1) Who in their right mind would sell the absolutely bonkers penthouse at 99 Jane Street, a 4,500-square-foot slice of river-facing, Far West Village paradise? Well, when the money market company founded by your father tanks, you don't have much of a choice, do you? But, naturally, the sellers "had been talking about selling" the place "long before the financial upheavals." Anyhoo, asking $16.5 million (or $29K/month to rent), and the broker says Jennifer Lopez and Kate Hudson have looked! Once again, not a fire sale. [Big Deal/The Penthouse View]
2) Writing about Williamsburg is akin to messing with the wires on a nuclear bomb, but Jeff Vandam's portrayal of the 'hood's north side as an area struggling to balance an out-of-control building boom with the gritty charm that attracted the first wave of gentrifiers feels right, even if we're not ready to accept "Northside" as a nabe name on its own quite yet. The story will likely tweak more LICers than Brooklynites. Says one Northside Piers resident: "I just think Long Island City is a great investment for someone who has some time to wait. Long Island City needs another eight years, I'd say. Williamsburg is there." ['Living In: Northside Williamsburg']
3) Is there an Economakis-like battle brewing on the Upper West Side? A 9-unit brownstone at 123 West 85th Street—with four rent-stabilized tenants remaining—recently sold for $2.2 million to a couple that intends to restore the building to a single-family townhouse and use it as a second home. We know the law states landlords can oust stabies if they intend to inhabit the apartments themselves, but does it still apply if it's a second home? If they make generous buyout offers we'll never have to call our lawyer to find out. [Big Deal/'A Bargain Brownstone']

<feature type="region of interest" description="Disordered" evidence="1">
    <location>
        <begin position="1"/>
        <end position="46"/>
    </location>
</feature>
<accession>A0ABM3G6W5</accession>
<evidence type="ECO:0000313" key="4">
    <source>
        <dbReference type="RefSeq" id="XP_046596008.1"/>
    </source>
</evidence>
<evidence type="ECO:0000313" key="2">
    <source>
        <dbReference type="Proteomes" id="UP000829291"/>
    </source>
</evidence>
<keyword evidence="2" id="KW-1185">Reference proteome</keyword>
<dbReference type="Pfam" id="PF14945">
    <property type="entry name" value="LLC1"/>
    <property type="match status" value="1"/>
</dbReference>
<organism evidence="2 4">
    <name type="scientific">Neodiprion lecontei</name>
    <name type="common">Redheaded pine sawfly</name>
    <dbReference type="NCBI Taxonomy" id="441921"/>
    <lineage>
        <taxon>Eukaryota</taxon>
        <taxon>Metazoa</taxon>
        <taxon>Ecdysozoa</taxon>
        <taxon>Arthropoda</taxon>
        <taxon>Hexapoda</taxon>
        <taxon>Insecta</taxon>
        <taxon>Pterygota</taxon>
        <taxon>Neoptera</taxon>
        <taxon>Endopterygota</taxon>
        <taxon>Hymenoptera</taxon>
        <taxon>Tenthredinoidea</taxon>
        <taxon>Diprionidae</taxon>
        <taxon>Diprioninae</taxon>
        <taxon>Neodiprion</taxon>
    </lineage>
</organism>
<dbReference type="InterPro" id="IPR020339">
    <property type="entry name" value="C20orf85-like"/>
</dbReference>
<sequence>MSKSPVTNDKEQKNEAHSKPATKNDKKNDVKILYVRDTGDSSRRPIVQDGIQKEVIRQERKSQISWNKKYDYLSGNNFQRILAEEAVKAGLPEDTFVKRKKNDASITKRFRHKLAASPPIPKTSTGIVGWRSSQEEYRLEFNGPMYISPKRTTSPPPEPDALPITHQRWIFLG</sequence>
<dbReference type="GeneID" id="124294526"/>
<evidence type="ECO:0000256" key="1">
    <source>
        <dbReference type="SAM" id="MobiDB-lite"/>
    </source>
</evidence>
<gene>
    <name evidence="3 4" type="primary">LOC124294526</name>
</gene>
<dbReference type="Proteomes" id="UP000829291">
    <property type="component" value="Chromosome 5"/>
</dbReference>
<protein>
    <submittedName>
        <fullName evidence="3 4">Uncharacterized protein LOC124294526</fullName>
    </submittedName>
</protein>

4) It's the holiday season, and co-op boards are in a generous mood. They are loosening their stingy demands to help widen the pool of potential buyers in these dark days. Oops, just kidding: "Brokers, lawyers, property managers and co-op board members agree that if anything, co-op boards are going in the opposite direction — more carefully scrutinizing potential buyers and establishing tougher financial requirements." ['Co-op Boards Get Tough and Tougher']
5) Back when the luxury market was propping up the rest of Manhattan real estate, Stribling's Kirk Henckels boldly claimed: "$50 million is the new $30 million." Well, now that sales of high-end homes have come to a standstill, does Henckels have a catchy new slogan prepared? Yep: "The trophy buyers are not in the market right now. They are looking, but not buying." Eh, needs work. [Big Deal/'High End Sales Becalmed']
6) After last week's epic Hunt column, a story on two porn stars buying in Palazzo Chupi would feel like a non-event. Which is probably why we can't get excited about this fun gay couple buying a $372K studio in Harlem, even if it turns out their place is falling apart and they say things like, "I always thought real estate was about 'location, location, location,' but I'm finding it's closer to 'foundation, renovation, insulation.'" [The Hunt/'Lessons Learned']For more stories from Curbed, go to curbed.com.